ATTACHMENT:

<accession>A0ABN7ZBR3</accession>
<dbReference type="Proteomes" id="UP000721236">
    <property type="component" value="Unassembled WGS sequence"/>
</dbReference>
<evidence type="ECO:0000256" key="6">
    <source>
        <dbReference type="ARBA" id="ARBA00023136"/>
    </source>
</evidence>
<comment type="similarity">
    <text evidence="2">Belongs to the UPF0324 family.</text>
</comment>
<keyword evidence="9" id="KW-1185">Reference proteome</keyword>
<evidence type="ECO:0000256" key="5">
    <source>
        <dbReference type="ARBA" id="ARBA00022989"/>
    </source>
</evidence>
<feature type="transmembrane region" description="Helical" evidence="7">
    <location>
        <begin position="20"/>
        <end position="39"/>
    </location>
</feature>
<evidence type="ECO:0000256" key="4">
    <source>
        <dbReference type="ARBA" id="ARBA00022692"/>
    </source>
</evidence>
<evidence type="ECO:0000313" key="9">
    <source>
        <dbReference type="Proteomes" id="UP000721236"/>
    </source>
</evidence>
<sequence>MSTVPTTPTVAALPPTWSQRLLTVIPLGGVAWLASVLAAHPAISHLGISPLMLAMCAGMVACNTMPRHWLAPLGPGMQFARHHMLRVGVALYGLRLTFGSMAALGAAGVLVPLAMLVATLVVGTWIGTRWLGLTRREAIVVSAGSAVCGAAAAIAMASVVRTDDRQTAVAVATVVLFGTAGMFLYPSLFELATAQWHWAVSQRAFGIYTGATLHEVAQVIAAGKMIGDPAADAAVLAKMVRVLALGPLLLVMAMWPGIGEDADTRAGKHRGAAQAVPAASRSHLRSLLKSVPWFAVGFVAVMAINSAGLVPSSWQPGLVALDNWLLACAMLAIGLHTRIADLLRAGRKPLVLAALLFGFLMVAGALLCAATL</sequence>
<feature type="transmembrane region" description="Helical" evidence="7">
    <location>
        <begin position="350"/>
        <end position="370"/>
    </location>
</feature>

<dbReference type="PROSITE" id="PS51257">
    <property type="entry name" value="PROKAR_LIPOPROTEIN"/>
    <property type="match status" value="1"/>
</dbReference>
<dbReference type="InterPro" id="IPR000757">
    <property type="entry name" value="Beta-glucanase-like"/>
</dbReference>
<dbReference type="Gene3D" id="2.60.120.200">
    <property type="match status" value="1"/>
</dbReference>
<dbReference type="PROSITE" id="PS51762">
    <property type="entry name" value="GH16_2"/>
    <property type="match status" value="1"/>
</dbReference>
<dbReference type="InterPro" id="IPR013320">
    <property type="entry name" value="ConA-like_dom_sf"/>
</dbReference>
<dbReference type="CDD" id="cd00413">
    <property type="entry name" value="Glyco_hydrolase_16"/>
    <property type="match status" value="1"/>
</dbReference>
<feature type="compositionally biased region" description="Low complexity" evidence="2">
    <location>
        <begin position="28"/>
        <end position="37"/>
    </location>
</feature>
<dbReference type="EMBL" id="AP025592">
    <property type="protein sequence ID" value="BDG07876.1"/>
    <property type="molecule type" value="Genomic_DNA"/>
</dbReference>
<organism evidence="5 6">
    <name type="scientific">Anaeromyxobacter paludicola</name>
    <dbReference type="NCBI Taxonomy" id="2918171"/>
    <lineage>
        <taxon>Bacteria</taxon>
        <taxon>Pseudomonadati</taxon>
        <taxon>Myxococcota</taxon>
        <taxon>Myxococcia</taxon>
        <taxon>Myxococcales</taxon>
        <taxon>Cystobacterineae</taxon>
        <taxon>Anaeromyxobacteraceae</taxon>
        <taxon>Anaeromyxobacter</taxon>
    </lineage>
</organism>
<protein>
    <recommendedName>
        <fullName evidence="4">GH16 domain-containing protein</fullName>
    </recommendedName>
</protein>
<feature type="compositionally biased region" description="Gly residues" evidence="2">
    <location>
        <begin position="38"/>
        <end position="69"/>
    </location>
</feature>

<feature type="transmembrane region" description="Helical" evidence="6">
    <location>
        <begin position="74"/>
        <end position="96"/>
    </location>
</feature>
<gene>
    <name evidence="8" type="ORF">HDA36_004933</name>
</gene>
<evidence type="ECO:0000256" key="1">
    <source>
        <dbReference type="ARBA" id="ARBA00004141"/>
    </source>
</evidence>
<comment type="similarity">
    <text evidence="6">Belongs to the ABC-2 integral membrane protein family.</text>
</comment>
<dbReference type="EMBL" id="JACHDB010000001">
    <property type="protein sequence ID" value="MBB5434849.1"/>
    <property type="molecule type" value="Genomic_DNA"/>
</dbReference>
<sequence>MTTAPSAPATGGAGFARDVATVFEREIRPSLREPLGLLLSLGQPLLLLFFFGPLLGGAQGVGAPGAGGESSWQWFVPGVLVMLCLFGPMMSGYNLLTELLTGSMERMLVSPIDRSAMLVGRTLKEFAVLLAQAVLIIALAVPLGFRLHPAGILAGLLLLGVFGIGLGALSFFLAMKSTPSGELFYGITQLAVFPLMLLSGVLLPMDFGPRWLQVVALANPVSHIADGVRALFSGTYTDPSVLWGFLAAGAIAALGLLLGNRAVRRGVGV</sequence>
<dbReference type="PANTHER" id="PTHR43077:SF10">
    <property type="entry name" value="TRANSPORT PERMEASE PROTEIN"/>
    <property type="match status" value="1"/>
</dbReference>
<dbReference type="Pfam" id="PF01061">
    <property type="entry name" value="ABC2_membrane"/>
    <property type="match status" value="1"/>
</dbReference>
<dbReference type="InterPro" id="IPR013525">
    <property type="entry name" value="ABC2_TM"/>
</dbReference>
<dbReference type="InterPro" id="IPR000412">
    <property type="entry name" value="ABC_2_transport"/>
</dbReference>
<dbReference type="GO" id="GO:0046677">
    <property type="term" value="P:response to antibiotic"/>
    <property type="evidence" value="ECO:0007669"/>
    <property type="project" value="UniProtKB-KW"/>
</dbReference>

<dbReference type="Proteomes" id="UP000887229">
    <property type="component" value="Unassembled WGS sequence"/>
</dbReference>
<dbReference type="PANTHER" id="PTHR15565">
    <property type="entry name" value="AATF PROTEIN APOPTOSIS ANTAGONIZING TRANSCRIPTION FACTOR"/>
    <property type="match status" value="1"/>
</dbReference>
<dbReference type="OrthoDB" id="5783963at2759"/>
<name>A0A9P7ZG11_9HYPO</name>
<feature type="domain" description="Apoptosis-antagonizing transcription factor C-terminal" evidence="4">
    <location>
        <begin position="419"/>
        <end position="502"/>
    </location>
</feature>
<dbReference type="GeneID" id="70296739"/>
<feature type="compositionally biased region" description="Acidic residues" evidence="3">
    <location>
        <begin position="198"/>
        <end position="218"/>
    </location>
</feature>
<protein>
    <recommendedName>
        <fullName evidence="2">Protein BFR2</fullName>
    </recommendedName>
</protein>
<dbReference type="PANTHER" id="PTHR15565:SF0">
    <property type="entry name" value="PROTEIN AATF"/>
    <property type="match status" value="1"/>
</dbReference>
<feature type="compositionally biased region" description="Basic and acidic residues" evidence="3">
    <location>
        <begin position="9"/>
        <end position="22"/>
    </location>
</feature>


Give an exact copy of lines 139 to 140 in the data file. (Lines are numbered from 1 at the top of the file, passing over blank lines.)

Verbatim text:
<dbReference type="Proteomes" id="UP000887229">
    <property type="component" value="Unassembled WGS sequence"/>